We can't say this applies to every car in every climate, and the per-mile costs will of course depend on the relative prices of the two fuels in your area. But if you live in a very hot place and drive a Cruze with the 1.4T engine, you'll very likely get better MPG if you use 91 octane premium. And it's quite possible that the gains will be large enough to offset the higher per-gallon cost and save you money in the long run. It's certainly worth trying for a couple of tanks.
As for us, we're going to continue to pay attention to the issue in a variety of cars in more temperate conditions.
Dan Edmunds, Director of Vehicle Testing
July 11, 2011
In May, the Cruze took honors for being the best-selling car in its segment. June sales figures reveal the little car has stepped it up a notch; last month, the Cruze rose to become the best-selling car not just in its segment, but in the nation. With 24,896 units sold, the Cruze was second only to the Ford F-150.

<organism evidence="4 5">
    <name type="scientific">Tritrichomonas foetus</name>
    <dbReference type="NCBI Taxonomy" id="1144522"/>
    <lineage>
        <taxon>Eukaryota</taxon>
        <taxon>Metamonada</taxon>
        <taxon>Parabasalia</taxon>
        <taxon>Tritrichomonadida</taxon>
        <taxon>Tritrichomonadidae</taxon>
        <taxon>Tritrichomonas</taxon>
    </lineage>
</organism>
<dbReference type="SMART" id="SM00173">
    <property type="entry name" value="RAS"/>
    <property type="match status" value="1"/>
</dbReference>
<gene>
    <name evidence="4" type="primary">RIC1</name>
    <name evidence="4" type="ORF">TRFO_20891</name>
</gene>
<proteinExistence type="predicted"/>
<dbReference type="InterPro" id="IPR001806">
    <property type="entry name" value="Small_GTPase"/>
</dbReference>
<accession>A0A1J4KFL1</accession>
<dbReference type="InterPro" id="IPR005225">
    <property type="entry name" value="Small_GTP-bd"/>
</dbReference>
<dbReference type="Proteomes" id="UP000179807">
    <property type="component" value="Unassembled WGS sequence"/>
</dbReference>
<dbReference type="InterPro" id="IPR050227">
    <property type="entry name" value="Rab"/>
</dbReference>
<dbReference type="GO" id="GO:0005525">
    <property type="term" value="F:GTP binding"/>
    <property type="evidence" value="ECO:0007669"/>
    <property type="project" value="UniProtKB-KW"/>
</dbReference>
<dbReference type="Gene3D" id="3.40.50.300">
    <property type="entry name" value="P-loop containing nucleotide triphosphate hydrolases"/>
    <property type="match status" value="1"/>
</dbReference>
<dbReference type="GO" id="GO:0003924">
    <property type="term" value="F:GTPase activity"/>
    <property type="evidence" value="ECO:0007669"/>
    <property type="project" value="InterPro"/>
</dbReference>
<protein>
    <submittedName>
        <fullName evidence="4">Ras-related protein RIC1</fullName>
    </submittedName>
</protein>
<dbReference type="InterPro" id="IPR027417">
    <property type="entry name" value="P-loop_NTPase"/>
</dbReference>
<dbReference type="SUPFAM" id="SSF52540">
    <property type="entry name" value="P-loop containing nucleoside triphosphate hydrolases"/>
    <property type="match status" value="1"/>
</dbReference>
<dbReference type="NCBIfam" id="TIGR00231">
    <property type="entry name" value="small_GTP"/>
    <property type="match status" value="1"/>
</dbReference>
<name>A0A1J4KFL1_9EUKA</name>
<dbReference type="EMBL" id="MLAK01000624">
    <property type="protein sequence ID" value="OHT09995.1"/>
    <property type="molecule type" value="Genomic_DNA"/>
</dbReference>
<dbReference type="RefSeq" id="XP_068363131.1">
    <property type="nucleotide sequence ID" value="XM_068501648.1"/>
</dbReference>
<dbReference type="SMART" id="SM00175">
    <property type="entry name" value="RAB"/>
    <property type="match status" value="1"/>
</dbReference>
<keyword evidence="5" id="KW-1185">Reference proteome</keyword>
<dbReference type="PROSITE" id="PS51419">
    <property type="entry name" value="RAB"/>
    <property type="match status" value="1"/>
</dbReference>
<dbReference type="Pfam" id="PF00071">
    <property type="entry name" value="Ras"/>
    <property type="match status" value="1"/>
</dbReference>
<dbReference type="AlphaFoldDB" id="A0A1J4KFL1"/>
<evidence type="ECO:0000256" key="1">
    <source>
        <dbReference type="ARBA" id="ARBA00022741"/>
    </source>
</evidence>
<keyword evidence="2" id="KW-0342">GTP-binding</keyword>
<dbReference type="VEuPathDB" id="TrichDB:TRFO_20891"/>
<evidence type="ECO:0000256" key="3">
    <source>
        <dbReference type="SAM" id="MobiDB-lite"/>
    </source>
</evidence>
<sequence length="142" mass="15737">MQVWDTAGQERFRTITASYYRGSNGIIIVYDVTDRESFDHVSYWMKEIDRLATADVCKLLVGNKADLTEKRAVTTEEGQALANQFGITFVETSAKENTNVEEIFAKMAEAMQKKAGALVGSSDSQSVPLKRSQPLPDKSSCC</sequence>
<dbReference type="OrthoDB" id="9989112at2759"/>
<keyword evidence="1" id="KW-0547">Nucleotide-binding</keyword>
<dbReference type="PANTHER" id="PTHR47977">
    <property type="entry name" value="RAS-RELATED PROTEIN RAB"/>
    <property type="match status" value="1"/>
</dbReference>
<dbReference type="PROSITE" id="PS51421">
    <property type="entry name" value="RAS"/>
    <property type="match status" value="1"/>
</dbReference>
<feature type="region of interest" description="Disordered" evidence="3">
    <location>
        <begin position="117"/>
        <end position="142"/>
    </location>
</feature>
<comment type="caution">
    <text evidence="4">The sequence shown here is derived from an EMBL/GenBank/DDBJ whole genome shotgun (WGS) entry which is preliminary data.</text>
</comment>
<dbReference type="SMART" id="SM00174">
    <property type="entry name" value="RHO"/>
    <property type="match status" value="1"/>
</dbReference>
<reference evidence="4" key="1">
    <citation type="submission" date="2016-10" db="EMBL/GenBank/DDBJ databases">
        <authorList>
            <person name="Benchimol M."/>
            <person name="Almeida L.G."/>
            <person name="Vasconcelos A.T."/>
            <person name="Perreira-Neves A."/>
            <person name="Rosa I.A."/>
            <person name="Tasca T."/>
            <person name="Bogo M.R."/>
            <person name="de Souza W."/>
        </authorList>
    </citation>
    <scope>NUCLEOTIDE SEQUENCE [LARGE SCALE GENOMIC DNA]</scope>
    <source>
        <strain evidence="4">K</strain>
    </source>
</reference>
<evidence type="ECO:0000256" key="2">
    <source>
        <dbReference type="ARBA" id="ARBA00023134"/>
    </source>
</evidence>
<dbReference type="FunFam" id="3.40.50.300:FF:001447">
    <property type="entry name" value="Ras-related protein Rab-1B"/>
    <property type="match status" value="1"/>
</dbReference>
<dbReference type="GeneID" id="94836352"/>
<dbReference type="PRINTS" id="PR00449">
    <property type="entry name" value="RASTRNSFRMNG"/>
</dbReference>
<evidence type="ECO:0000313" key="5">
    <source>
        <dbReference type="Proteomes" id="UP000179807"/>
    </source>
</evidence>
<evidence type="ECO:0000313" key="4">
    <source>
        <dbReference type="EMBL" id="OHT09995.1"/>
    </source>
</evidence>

The fuel-efficient Cruze Eco, good for 42 miles per gallon on the highway, comprised 17 percent of the model's sales during the month of June. Retail sales for Chevrolet were up 16 percent, marking the tenth straight month of retail sales increases for the brand.
Warren Clarke, Automotive Content Editor
June 27, 2011
...not according to the pump I used to top off the tank this morning.
If we used the "4.6 gal" reported here, the fuel economy computes to 25.6 mpg. If we use what the pump reported, the fuel economy computes to 21.4 mpg.
Chief Road Test Editor, Chris Walton @ 12,025 miles
June 20, 2011
The numbers are in. Our 2011 Chevrolet Cruze has returned from Arid-zona and is back in the cooler coastal environs of SoCal.
Before we get to that, I thought I'd share a couple of highlights from a conversation I had with Mike Katerberg, the Assistant Chief Engineer of GM's Ecotec 1.4-liter turbo engine.
First off, Mike thinks you guys rock. He didn't use those exact words, but he said more than once that Inside Line has some knowledgable commenters on this blog.
He confirmed my suspicions about the intercooler for the low-speed launch behavior, but also pointed out that extreme hot weather favors the use of 91-octane premium unleaded. My use of 87-octane in these conditions led to my loss of drive-away power as well the wonky fuel economy over the trip.
In mild weather, 87-octane does just fine, but with high heat comes detonation, and the Cruze's ECU counters by retarding the timing, a move that does engine torque output and efficiency no favors.